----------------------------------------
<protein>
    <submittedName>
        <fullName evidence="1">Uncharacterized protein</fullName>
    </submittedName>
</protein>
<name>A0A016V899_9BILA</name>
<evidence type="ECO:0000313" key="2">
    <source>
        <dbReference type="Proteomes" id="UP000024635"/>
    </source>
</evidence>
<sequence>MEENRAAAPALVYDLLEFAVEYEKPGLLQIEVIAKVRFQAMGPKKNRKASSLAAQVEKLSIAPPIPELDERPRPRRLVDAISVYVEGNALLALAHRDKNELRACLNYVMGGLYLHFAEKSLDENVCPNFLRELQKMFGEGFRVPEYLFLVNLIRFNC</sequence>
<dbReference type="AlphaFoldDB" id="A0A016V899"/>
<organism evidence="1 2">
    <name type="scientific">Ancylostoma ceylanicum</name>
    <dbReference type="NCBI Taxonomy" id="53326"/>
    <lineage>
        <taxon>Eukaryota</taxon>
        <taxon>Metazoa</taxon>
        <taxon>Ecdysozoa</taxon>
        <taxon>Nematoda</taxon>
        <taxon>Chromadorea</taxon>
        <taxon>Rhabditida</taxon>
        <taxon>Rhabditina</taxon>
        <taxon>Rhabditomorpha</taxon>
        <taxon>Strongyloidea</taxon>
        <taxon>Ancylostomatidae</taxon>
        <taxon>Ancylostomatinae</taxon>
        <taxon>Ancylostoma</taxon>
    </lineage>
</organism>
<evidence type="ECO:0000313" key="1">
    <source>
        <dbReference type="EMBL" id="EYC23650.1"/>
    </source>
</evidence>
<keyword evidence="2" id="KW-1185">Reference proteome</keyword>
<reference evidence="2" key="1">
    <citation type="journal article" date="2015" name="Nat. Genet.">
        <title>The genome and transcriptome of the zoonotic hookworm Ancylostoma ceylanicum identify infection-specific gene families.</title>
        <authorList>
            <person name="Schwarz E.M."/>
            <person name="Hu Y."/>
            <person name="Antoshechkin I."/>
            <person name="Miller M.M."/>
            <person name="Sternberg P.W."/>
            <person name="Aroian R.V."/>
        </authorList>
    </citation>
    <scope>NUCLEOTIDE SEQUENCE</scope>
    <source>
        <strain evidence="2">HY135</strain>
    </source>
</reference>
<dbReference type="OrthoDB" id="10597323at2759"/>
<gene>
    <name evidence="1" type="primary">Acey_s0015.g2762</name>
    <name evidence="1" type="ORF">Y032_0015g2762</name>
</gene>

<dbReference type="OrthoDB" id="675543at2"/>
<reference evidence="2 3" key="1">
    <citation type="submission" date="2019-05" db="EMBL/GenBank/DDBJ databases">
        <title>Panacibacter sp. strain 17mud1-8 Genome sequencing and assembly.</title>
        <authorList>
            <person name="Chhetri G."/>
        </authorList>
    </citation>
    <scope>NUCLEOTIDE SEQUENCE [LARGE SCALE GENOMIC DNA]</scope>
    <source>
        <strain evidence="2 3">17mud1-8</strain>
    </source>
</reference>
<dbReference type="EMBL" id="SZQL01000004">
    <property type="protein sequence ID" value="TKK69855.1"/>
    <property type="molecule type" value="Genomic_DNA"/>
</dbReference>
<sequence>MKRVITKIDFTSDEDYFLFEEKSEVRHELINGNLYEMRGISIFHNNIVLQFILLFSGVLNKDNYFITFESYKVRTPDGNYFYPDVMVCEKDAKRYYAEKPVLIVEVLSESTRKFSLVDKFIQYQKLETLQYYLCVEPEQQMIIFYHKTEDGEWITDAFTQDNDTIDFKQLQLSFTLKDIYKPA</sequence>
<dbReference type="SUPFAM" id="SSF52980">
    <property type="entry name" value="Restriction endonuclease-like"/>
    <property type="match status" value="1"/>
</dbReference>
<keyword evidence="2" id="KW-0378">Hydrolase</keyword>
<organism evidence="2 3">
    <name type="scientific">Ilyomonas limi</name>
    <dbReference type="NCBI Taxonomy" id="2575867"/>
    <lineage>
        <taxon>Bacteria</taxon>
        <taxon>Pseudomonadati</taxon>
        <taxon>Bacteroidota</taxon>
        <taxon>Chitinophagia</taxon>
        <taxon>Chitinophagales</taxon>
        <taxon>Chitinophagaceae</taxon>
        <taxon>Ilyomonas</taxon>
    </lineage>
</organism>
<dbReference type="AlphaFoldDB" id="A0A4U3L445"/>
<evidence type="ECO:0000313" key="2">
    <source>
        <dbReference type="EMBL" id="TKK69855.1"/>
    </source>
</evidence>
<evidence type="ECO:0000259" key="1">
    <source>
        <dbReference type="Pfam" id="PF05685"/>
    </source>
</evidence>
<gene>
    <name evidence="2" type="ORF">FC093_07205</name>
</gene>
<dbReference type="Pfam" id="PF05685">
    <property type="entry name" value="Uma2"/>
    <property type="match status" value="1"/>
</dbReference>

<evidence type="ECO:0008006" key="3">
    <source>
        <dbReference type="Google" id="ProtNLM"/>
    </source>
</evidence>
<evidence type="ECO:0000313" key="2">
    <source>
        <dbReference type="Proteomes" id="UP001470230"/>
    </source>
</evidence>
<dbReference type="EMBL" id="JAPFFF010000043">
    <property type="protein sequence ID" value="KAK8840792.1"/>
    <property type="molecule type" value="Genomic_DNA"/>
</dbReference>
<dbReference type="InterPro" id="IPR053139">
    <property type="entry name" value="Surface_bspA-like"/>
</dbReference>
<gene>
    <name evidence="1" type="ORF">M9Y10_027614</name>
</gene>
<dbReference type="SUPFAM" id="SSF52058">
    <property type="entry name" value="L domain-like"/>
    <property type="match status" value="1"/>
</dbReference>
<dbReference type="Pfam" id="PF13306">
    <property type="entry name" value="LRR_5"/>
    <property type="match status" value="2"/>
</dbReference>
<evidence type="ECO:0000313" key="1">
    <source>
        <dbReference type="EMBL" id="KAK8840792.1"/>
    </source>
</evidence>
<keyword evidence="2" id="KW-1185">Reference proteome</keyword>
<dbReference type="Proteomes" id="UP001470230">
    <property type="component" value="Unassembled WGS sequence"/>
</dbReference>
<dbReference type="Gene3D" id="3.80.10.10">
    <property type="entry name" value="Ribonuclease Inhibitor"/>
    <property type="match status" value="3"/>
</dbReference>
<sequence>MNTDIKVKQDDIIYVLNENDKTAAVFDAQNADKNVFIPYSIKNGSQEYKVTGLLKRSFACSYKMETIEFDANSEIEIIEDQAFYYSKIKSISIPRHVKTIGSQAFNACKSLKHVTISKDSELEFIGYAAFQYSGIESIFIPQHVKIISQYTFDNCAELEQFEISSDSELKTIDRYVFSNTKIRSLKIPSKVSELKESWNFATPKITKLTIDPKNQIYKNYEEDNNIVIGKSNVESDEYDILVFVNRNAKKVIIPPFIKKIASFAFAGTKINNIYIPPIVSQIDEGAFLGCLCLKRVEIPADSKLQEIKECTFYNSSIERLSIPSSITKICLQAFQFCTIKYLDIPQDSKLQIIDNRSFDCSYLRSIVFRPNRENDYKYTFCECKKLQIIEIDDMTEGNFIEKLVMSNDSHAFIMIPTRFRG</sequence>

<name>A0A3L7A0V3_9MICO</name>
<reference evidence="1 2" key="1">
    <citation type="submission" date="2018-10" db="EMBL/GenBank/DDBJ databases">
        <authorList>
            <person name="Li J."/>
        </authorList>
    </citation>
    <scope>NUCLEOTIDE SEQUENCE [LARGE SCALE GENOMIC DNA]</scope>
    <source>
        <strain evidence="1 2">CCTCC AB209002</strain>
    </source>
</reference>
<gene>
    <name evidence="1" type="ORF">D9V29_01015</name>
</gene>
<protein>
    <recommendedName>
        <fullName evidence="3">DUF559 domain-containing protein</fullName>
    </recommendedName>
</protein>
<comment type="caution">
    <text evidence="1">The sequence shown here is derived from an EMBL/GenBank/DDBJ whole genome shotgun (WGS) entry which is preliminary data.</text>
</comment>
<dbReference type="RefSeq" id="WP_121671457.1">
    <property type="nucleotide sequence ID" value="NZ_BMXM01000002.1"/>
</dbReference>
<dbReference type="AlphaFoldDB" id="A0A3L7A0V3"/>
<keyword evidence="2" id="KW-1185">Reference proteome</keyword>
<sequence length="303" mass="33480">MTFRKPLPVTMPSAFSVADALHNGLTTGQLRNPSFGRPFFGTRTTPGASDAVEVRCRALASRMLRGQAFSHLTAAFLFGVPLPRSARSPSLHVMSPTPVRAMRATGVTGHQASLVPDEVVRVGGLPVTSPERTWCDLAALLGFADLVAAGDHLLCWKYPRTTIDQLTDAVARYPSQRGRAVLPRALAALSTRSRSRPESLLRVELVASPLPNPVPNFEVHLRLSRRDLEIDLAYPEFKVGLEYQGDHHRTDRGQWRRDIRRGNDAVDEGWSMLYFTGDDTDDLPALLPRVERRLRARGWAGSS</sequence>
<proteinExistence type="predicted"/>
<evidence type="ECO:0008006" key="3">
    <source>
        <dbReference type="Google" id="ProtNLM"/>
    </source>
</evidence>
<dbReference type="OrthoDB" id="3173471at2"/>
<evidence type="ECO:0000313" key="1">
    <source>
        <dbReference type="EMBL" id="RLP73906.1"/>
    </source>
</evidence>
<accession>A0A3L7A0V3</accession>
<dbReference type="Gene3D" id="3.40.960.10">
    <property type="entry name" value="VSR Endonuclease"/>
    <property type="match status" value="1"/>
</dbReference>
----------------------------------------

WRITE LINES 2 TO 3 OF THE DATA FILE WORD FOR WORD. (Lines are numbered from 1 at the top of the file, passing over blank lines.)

    <submittedName>
        <fullName evidence="1">Uncharacterized protein</fullName>